Real Reality is a Bore

The way that the Tropic of Orange is constructed is through personal accounts that mend together through narrative and action, but each chapter is obviously told from the perspective of a list of characters. This insinuates that Yamashita places great importance on the relational value of life, and also how we view ourselves in a relational setting. Most of the characters are of different cultural backgrounds or of semi-American decent. To intertwine their relations is to examine the dynamics between different ethnic groups living in the “melting pot” of America, but also to examine human relationship as a whole…  Part of me wants to suggest that the book insinuates that each experience of life is vastly different from the next, while it also portrays that life is a series of relational events and are all too similar beyond the label of what we are. For example, the way that certain characters, such as Emi, are obsessive over film editing and media, while characters like Buzzword cannot live life without the static of AM or FM reeling through his headphones. One way or another, we all have our oddities and quirks that separate us but beyond the physicality and uniqueness of those things, they are all quirks. At once, they are unique and whole.

I enjoyed the way that Yamashita told this story through a relational tone and through a series of different individual perspectives and characters because it imitates real life. To tell the same occurrence five times over, and to switch from mind to mind portrays the reality that we live it- there truly is none. There is no one truth, and thats what happens in a life based in relationship. Unfortunate or not, we are social creatures stuck on this planet together– that is reality. To write a novel in this form and to call is magical realism brings beauty of the confusion and chaos. Understanding would be a bore.

Furthermore, I think relational aspects of life is where spirituality and connectedness comes in. Perhaps because, we cut ourselves the spiritual ‘slack’ of being human, and of misunderstanding reality. This then inhibits us to relate to people on the fact that they are human and also misunderstand reality in their faltered human condition. Weather we can understand their point of view or not, we understand their humanity is as much as our humanity. Often, in hardened societal interactions we do not see outside of ourselves, or that we are a singular entity with the power of connecting much more than we do in everyday life.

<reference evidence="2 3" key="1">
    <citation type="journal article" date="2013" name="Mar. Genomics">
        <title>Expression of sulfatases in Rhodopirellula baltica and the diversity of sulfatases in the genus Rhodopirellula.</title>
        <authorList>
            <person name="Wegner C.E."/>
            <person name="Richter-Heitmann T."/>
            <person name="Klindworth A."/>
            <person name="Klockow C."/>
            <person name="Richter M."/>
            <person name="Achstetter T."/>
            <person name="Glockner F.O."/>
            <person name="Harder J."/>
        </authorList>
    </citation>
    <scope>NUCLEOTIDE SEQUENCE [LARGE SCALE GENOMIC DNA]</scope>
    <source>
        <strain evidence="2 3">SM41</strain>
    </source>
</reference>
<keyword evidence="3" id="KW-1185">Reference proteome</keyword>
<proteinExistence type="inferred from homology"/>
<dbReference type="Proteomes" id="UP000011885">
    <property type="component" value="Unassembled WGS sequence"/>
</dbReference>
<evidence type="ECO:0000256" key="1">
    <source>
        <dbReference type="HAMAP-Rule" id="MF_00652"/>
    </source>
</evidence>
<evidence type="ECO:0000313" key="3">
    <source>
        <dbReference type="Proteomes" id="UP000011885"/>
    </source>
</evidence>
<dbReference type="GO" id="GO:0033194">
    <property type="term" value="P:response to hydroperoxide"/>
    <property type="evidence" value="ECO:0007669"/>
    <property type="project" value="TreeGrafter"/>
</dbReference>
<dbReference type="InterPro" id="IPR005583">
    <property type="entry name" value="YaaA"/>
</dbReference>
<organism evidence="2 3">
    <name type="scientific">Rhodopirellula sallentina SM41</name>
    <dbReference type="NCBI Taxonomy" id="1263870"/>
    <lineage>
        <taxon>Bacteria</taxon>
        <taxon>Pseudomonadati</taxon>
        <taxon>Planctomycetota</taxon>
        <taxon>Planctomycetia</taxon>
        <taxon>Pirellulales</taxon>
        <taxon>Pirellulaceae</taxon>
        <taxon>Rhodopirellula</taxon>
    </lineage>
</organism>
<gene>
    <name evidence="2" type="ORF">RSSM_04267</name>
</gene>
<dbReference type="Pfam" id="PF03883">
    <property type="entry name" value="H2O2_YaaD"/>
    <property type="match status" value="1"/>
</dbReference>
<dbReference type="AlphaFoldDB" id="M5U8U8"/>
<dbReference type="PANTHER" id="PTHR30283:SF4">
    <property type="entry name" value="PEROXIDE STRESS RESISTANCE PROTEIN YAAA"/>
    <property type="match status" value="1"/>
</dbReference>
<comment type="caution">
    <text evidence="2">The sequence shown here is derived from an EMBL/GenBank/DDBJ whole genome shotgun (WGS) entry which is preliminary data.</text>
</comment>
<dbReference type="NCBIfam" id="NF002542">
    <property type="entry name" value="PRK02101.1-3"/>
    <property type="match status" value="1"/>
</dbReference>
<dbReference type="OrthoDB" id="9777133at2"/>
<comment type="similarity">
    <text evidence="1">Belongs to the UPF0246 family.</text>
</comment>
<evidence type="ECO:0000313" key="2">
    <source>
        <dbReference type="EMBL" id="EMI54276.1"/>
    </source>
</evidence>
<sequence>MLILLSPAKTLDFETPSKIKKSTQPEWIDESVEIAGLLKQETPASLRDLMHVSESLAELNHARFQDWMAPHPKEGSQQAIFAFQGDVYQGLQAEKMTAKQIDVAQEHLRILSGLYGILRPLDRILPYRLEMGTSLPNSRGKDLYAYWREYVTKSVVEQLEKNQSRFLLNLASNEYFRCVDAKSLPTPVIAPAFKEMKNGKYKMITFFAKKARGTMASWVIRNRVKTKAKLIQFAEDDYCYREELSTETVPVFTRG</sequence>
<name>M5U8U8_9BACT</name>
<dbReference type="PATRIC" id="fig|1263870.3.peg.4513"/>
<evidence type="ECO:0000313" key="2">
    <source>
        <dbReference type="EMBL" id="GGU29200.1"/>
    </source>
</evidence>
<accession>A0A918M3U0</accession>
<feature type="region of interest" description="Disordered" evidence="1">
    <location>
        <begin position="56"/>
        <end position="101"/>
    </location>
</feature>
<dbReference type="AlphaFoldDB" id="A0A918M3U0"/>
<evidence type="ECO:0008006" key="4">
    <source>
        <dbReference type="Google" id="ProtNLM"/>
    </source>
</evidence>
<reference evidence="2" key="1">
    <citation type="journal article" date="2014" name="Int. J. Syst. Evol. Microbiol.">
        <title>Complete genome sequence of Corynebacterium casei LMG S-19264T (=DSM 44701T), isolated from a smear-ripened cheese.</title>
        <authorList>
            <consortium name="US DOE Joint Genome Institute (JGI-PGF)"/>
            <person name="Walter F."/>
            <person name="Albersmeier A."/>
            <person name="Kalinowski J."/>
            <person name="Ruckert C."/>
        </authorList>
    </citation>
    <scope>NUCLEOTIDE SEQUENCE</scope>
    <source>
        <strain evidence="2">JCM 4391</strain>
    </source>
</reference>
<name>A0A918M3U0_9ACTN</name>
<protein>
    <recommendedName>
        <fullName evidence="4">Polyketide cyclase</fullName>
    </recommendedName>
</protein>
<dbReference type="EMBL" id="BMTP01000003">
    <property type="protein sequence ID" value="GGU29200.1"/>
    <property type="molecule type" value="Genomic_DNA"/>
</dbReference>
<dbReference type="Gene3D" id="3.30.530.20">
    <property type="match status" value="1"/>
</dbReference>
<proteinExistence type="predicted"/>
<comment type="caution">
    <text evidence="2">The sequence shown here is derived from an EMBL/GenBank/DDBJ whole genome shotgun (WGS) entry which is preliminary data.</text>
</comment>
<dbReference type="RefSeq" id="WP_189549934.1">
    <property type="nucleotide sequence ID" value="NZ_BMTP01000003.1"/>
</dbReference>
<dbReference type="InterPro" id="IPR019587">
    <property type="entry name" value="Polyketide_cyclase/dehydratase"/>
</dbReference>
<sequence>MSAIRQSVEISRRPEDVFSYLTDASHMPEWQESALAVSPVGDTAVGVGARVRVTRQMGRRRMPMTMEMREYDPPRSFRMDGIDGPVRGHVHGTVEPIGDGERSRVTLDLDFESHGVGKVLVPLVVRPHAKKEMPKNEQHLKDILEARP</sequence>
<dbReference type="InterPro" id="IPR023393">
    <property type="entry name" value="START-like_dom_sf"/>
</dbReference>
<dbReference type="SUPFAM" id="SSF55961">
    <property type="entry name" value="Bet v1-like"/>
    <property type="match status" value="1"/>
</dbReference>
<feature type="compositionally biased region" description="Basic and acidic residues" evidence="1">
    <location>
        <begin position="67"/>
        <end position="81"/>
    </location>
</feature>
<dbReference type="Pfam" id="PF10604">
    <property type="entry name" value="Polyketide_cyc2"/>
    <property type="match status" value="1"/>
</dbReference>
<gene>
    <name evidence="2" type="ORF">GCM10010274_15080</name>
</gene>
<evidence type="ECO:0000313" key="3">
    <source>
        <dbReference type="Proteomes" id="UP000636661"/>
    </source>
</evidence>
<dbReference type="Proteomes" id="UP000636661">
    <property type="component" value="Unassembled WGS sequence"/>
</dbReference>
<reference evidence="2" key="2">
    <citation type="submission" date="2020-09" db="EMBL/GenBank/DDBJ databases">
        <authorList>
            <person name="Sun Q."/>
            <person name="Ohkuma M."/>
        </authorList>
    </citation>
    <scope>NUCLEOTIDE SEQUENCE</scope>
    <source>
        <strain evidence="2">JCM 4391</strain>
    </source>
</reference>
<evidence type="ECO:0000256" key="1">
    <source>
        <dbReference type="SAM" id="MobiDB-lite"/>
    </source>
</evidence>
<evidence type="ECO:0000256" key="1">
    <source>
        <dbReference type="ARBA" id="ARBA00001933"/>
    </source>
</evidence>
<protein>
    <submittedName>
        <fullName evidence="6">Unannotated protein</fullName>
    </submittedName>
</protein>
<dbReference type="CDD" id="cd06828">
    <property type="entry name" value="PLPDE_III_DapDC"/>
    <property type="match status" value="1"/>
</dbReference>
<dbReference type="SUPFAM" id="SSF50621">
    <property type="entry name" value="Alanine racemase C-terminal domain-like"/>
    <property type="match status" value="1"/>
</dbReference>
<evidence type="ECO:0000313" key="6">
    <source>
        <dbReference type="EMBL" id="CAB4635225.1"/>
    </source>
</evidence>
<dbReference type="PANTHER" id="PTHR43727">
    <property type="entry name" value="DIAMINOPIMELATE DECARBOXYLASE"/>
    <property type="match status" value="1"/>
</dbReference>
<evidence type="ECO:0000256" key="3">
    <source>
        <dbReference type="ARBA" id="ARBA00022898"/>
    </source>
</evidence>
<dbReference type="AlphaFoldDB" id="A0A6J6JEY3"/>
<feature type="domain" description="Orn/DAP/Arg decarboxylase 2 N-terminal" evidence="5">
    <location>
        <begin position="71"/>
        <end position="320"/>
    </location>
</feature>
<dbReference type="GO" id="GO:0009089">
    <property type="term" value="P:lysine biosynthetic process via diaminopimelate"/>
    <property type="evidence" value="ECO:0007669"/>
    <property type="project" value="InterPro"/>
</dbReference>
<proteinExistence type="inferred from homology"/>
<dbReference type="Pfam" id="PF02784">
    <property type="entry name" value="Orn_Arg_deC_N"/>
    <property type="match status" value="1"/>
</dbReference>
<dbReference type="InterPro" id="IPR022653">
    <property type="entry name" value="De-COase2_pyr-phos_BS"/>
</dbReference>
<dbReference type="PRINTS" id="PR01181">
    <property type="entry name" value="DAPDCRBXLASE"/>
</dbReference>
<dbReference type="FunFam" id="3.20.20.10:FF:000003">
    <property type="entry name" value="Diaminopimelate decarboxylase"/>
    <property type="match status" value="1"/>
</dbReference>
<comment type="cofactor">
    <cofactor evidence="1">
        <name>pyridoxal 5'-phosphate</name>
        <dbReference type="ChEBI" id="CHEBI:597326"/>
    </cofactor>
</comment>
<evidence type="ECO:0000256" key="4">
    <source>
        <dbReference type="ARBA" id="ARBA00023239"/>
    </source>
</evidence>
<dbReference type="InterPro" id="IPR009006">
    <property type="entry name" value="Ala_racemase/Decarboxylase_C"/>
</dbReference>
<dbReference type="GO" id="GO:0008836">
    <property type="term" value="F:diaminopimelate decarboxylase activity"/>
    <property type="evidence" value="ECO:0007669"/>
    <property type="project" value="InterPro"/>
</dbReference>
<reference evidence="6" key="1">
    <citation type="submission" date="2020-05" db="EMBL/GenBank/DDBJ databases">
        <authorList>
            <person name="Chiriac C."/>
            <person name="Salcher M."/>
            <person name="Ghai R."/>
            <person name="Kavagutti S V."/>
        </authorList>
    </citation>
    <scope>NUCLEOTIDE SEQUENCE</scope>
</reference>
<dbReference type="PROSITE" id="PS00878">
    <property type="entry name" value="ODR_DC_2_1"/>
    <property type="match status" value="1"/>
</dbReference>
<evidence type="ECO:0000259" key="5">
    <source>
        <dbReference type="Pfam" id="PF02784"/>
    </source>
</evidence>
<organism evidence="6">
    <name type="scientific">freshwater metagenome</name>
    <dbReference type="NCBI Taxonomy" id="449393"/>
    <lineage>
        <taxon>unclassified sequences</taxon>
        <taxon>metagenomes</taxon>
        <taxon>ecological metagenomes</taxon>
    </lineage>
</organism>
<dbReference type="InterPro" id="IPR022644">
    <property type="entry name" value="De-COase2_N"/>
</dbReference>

To live life vulnerably is to cross those boundaries that dehumanize. One of my favorite modern poets, Janne Robinson, writes of this phenomenon constantly and her soul mission is to encourage people to live transparently. Just as Tropic of Orange exemplifies, American culture is very hard. It’s very skin to skin rather than tear to tear and she sort of combats that in a beautiful way… that’s why we love art so much, anyway, isn’t it? Crossing the boundary of relational hardness.

She wrote this beautiful thing of a poem the other day:

Let us not censor today, or any day for that matter. Let us tell when we are wronged, cry when we are hurt, shout when we are loving. Let our tears fall like rain onto the red hot tundra of this earth unapologetically. Truth needs to make it through all the cracks we build in a world that is afraid to be vulnerable.

Scream the makings of your blood to the moon and the yellow sun and do not ever stop to ask, “Can they handle it?” Can the world handle you with your red heart beating open? 
If it cannot, they may stick their heads like ants into the ground by their own will.

You are here to shout the juicy joy that falls from your lips–rid the walls, and let your truth roam the streets hungry and feverish and chase away all who have not tasted the vulnerability of their own hearts.


One Response to Real Reality is a Bore

  1. Prof VZ February 22, 2016 at 12:27 am #

    Your reflection on relationality and vulnerability here–those things that cross boundaries that divide us–is a great way to think of that lovely embrace between Rafaela and Bobby as all that separates them melts away, if only for a a moment. I also like what you say about the importance of perspective here, which is reflected in the very act of multi-focalized narration as we get this story through so many different eyes. That, in turn, expands our vision as readers and helps us see truth as provisional and embodied rather than as absolute. Great post!

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